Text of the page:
Review by Booklist Review
Eddings' romances, including Lizzie Blake's Best Mistake (2022), are refreshingly unique while each is distinctly different; all address serious issues in a hilarious and rewardingly steamy way. Her latest is the most serious yet, with characters coping with mental health issues that include PTSD, but Eddings manages to weave a funny and heartfelt romance around this somber topic. Indira and Jude are like oil and water, and have been since childhood. Jude just happens to be the best friend of Indira's brother, Collin, and therefore has been a constant presence. Until he left to become a traveling doctor treating victims of disasters and crises. When he returns home after years away for a brief reprieve to attend Collin's wedding, he is close to crumbling. Indira battles her own demons in the form of abandonment issues; ever since her dad left, she's tiptoed through relationships and never really committed. When Jude and Indira are thrown together during the wedding preparations, they are surprised to find solace in each other's company and their passion slowly kindles toward a satisfying end.
From Booklist, Copyright (c) American Library Association. Used with permission.
Review by Publisher's Weekly Review
Eddings (Lizzie Blake's Best Mistake) delivers a heartwarming enemies-to-friends-to-lovers romance between psychiatrist Indira and her brother's best friend. After Indira's boyfriend cheats on her, she takes up temporary residence with big bro Collin and his husband-to-be, Jeremy (her ex-boyfriend's cousin), not knowing that her childhood nemesis, Jude, Collin's bff, is also staying there for five weeks before the wedding, having taken an extended leave from his job as a surgeon with an NGO that operates in conflict zones. As their lifelong playful bickering resumes, both recognize a forbidden attraction to someone they consider off-limits--and realize that the other is in desperate need of emotional support. Indira, who is in therapy to work through abandonment issues, spots the signs of Jude's post-traumatic-stress symptoms from losing patients, while Jude sees Indira's discomfort around her ex at pre-wedding events, and suggests they pretend to be dating for the duration of the wedding. It's a fun combination of tropes, and, as their mutual trust grows, they eventually indulge their attraction in scenes both steamy and humorous. Readers will root for Eddings's wounded protagonists to find love and healing. (Apr.)
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Review by Library Journal Review
Indira Papadakis seemingly has everything together--until she catches her boyfriend cheating on her, shortly before her brother's wedding. After that, the last thing she needs is her childhood adversary, Jude Bailey, crashing at her place, even if it is only temporary. Jude is also not happy, but Indira's brother is his best friend. He won't miss out on his wedding and needs a place to stay. As the new roommates settle in, they learn, despite their constant bickering and awkward attempts to make conversation as adults, that they have more in common than they thought. With Jude struggling with PTSD and Indira anxious about encounters with her ex, they strike a deal to be each other's fake date to the wedding. But then their fake displays of affection start to feel real, and they realize they might just have a chance at a beautiful relationship as they also work through their mental health struggles and trauma. Jude's PTSD, formed through his medical profession, and Indira's experience of parental abandonment and anxiety challenge their relationship throughout the story. VERDICT This is a must-read for fans of Eddings (Lizzie Blake's Best Mistake), filled with moments of comedic relief and steamy, intimate scenes.--Michelle Mistalski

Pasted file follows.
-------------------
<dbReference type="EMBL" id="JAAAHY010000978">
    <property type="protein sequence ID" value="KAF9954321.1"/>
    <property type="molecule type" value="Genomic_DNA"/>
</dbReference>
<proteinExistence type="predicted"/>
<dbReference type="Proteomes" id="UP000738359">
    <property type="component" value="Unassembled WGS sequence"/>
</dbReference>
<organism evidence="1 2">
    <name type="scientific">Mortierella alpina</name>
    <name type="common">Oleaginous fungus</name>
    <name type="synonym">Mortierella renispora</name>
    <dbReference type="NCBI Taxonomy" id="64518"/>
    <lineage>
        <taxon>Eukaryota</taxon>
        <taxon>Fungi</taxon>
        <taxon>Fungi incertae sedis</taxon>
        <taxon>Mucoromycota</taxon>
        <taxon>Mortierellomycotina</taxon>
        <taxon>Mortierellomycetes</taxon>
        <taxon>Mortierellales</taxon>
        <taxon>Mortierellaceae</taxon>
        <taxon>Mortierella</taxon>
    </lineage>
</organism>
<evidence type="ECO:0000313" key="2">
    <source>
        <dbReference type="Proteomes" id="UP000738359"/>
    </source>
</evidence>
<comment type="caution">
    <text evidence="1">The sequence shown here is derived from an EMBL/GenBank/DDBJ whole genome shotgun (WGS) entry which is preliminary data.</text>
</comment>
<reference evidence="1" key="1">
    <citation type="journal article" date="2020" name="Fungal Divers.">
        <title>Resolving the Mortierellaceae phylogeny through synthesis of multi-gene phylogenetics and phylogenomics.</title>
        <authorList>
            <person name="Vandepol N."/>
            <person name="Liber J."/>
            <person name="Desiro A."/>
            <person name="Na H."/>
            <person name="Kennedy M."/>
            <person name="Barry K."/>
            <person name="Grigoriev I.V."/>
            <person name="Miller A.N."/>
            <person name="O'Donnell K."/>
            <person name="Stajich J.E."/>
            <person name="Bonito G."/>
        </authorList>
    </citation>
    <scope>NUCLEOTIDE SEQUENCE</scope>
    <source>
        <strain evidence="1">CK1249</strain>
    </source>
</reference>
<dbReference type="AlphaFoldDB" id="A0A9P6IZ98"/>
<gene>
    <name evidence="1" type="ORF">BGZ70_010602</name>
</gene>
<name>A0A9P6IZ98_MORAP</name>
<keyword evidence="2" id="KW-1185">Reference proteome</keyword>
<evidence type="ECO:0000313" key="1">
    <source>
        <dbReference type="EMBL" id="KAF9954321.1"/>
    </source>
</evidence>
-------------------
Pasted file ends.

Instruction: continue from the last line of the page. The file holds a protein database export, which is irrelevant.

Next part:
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Review by Kirkus Book Review
Childhood frenemies find that they have a lot in common when they reconnect as doctors trying hard to heal themselves. Indira Papadakis, a psychiatrist, rushes to her brother Collin's Philadelphia home after she catches her live-in boyfriend cheating on her. All she's hoping for is a comfortable couch until she can get her life back in order. Instead, she encounters Jude, Collin's best friend and her childhood nemesis. A doctor who's spent the last three years in conflict zones torn apart by humanitarian crises, Jude has taken a short break to attend Collin's upcoming wedding. Reeling from unprocessed trauma that he's concealing from his friends and family, Jude is already on edge before Indira walks back into his life. While he has always been wary of her perceptiveness, he is even more unnerved by the psychiatrist's capacity to see past his defenses. After a few conversations, the duo realizes that they will both be able to weather the endless events in the run-up to Collin's wedding with greater ease if they pretend to be a couple. But pretenses collapse quickly when the warm comfort of shared memories sparks an attraction that both find hard to ignore. Eddings dwells on Jude's and Indira's struggles with mental health with a vivid attention to detail. Consequently, the evolution of their relationship from enemies to lovers roughly parallels the individual paths they take from pain to recovery. Indira and Jude are easy to root for: Not only is there undeniable heat between them, but they each demonstrate a lovely willingness to work on themselves as they try to reach for lasting love. But the focus on pain and healing leaves several scenes sounding like a well-intentioned wellness manual. An uplifting and honest portrayal of the healing potential of companionship. Copyright (c) Kirkus Reviews, used with permission.
Copyright (c) Kirkus Reviews, used with permission.